White Collar Crimes
Orange County White Collar Criminal Defense
In recent years the U.S. and California Attorney General has increasingly targeted prosecution of financial crimes involving commercial dealings or dishonesty, also known as white collar crime. Generally white collar crime involves a scheme to intentionally deceive others to earn a profit. As the name white collar suggests, the alleged persons committing these crimes tend to be educated or in high level positions in society, although anyone can be convicted of white collar crime if found guilty.
During unstable times in the stock market investors often seek to get an edge on the competition. However, the sale of securities is highly regulated and prevents unfair practices and fraud such as insider trading, pump and dump schemes, purchasing unregistered securities, making false statements to the Securities and Exchange Commission (SEC), and making false representations in the sale of securities.
Generally three basic aspects need to be proven by prosecutors in securities fraud cases:
- The defendant intended to defraud another;
- The defendant made a misstatement or omission of a material fact;
- In connection with a transaction involving securities.
A common defense to securities fraud lawsuits is the claim that misstatements were made in good faith without intent to defraud. A good-faith belief that securities were exempt from registration is also a defense to criminal charges for selling unregistered securities.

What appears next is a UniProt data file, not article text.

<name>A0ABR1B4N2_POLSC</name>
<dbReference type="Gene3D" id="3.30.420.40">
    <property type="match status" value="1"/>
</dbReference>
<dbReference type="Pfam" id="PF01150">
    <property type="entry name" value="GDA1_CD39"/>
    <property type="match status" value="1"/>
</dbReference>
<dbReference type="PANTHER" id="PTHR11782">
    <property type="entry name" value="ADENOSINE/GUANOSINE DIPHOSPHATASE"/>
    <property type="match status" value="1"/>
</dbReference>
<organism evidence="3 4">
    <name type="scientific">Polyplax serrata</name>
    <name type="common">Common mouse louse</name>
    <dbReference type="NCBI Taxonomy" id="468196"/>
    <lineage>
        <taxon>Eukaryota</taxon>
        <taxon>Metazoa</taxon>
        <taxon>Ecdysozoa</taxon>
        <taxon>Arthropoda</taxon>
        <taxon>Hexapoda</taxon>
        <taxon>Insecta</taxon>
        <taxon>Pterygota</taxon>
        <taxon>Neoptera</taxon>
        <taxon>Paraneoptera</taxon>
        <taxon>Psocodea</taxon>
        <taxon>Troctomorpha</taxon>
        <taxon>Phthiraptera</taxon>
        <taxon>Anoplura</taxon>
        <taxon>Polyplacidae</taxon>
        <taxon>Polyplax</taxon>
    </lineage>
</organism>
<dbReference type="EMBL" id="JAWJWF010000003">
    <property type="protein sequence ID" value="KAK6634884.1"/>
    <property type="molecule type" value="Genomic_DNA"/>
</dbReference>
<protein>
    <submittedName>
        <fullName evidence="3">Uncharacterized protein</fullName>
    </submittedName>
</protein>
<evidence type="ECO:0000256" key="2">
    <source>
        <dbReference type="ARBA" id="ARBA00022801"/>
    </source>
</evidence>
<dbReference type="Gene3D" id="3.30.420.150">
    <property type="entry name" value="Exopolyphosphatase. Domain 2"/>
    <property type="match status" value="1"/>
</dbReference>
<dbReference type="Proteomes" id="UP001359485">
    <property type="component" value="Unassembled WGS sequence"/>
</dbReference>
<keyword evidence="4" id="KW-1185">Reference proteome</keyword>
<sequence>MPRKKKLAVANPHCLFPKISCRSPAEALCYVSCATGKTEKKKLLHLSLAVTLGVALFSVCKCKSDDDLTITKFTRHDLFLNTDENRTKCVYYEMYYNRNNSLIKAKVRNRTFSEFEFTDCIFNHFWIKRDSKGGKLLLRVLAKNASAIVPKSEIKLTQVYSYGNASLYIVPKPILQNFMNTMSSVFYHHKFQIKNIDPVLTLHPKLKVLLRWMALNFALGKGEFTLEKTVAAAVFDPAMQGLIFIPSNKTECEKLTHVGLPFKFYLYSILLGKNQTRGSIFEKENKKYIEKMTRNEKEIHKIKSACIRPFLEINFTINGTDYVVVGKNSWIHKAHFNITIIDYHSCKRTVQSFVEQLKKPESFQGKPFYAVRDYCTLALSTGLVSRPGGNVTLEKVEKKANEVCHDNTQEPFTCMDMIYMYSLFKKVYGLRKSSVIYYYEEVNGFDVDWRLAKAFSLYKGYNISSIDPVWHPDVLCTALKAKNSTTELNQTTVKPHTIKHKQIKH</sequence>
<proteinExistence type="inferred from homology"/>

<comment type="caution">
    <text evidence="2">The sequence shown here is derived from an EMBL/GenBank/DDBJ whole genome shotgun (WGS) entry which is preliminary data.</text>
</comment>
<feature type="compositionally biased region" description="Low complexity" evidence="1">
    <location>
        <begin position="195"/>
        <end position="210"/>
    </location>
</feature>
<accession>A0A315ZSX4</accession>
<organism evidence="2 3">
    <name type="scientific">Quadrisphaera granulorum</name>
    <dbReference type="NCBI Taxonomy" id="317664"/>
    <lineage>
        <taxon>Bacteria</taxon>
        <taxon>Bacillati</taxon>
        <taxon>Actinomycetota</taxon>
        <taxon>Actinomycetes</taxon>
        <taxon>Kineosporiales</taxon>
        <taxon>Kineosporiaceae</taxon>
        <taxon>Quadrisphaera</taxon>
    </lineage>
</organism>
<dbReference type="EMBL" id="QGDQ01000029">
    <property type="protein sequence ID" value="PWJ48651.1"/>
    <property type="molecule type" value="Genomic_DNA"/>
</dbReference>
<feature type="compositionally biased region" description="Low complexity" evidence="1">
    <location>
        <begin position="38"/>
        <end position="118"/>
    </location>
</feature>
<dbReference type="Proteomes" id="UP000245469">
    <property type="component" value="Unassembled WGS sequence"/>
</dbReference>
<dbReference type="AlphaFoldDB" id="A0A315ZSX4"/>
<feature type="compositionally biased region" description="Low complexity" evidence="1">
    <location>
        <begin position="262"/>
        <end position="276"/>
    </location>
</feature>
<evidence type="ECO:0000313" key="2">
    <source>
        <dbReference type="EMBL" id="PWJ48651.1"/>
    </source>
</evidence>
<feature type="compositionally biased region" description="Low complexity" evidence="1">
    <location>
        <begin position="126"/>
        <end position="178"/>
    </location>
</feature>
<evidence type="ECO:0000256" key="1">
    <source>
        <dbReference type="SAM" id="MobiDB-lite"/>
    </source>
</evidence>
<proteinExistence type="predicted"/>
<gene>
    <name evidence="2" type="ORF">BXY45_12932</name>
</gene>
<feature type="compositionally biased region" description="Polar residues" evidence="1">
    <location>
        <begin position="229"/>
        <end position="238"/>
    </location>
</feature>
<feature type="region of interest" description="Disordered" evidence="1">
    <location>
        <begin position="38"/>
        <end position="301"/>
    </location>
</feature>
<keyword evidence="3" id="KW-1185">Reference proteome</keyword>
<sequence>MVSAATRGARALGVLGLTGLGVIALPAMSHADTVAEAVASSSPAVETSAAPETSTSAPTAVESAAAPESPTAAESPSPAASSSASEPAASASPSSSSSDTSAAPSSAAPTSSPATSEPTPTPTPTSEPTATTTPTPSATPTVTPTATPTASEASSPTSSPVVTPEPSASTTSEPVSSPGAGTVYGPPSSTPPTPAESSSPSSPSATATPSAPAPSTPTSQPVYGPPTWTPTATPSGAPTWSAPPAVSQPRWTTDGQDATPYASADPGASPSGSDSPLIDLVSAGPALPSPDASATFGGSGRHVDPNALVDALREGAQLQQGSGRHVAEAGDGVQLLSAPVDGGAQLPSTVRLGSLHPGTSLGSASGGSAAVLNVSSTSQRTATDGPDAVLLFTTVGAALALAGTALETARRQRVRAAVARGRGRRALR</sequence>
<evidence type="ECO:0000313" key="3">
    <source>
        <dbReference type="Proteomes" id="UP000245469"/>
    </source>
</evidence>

Securities fraud can result in felony charges and prison time up to 20 years as well as heavy fines. Charges for violation of securities laws can be initiated by the SEC, state and federal attorney generals, and in some cases district attorneys. These cases are sometimes settled during investigations by the payment of fines.
Real Estate Fraud
Misleading or false information used in order to secure financing, or refinancing for the purchase of a home can be prosecuted as mortgage fraud. These cases can often be brought under common fraud, mortgage fraud, predatory lending, forgery, and other criminal laws. Common examples include phantom help scams, straw buyer schemes, and foreclosure fraud. Sentencing for these crimes can range from misdemeanors of 1 year in jail and a fine of $1000; to felonies imposing 9 years of incarceration or more for repeat offenders.
Under the Computer Fraud and Abuse Act (CFAA) individuals may not:
- Access information regarding the financial records of financial institutions.
- Access computers exclusively used by U.S. government departments or agencies.
- Use a protected computer without authorized access or exceeding authorized access to obtain anything of value.
- Extort anything of value from anyone by threatening to damage a protected computer.
A violation of CFAA can be a felony offense that may result in 20 years of imprisonment or fines up to $250,000.
Filing false or misleading reports to obtain insurance coverage is a crime. The California Department of Insurance works with law enforcement to investigate alleged fraud. Often insurance fraud can be prosecuted under federal law by the Racketeer Influenced and Corrupt Organizations Act (RICO). Insurance fraud can usually be punished as a misdemeanor or felony, fines and restitution are also usually required to be paid back.
Contact an Orange County Criminal Defense Attorney
The Law Offices of Tony T. Liu has extensive experience handling criminal matters. Schedule a consultation with a white collar crime expert by calling (714)415-2007 today.